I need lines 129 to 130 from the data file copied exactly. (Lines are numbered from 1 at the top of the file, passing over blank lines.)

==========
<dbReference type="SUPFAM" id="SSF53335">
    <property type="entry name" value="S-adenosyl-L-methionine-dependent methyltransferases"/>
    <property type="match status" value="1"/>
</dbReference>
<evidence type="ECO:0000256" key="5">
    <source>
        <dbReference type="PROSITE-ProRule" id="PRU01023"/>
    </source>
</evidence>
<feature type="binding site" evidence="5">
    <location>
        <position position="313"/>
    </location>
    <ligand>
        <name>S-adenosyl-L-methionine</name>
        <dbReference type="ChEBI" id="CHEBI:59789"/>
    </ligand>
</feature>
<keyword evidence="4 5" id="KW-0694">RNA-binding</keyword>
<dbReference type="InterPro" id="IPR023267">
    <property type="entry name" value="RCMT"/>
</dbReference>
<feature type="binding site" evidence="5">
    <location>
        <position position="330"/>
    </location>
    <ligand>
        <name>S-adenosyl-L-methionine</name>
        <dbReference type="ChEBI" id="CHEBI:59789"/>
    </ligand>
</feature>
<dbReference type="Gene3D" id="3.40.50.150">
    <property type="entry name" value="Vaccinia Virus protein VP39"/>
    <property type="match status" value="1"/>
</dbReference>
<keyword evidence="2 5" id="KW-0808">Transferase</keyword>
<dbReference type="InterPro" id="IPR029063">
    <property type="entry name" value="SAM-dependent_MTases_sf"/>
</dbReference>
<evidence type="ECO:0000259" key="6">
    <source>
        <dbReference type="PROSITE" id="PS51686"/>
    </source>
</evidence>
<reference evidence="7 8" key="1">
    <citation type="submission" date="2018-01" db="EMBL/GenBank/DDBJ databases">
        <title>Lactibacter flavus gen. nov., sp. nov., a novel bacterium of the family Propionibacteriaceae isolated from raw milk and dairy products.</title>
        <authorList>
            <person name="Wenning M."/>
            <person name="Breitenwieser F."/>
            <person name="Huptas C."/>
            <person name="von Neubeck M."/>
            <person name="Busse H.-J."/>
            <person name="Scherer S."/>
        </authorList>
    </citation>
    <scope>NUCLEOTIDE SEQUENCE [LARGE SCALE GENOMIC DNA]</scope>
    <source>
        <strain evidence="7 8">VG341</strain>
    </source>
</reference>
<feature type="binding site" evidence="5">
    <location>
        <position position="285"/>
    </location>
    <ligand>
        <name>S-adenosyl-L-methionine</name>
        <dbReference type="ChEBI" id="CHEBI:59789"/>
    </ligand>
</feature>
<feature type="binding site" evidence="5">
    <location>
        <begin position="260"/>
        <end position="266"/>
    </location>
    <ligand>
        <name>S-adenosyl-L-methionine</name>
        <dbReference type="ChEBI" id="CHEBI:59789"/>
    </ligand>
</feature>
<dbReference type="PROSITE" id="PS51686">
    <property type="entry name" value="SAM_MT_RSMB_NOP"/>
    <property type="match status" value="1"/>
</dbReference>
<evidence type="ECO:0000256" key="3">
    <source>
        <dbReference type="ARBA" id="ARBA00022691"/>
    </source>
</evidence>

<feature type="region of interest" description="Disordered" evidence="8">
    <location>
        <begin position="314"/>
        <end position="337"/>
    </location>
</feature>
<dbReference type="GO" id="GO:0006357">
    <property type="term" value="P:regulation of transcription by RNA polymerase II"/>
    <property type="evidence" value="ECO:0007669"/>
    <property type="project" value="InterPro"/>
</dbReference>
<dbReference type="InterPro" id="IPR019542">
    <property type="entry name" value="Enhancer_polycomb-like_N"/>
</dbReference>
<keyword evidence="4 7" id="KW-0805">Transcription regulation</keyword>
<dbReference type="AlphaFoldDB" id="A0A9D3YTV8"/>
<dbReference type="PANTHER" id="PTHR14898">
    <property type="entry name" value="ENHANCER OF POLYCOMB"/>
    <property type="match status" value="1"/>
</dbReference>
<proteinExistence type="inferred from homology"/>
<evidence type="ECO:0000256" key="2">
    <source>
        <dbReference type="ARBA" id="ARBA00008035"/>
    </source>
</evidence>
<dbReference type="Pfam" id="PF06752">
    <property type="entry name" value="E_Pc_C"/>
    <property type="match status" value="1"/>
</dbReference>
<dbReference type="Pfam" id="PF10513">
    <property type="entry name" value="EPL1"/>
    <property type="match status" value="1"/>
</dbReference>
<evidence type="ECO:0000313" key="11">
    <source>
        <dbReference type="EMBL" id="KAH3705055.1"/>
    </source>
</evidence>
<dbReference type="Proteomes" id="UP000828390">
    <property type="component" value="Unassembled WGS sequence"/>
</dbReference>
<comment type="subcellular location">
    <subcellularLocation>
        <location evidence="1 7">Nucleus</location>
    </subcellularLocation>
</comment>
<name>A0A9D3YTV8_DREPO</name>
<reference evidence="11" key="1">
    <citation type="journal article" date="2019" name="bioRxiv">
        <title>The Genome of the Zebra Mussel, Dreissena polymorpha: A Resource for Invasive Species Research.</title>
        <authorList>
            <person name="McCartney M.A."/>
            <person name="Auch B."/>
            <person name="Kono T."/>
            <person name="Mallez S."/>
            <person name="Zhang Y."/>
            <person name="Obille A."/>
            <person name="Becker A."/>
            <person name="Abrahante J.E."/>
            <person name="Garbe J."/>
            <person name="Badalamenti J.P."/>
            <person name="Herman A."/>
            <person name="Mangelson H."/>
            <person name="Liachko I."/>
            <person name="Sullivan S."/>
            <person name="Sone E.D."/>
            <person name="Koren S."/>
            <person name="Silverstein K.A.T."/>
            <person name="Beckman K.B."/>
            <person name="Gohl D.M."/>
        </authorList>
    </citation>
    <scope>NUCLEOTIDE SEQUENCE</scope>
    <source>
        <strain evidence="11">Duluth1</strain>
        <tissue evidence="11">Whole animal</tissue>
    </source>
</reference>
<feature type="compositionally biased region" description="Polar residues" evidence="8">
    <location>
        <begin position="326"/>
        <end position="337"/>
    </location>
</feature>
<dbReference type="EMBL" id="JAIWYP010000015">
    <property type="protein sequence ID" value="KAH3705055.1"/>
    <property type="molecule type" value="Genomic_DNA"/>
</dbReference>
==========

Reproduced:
<dbReference type="Proteomes" id="UP000828390">
    <property type="component" value="Unassembled WGS sequence"/>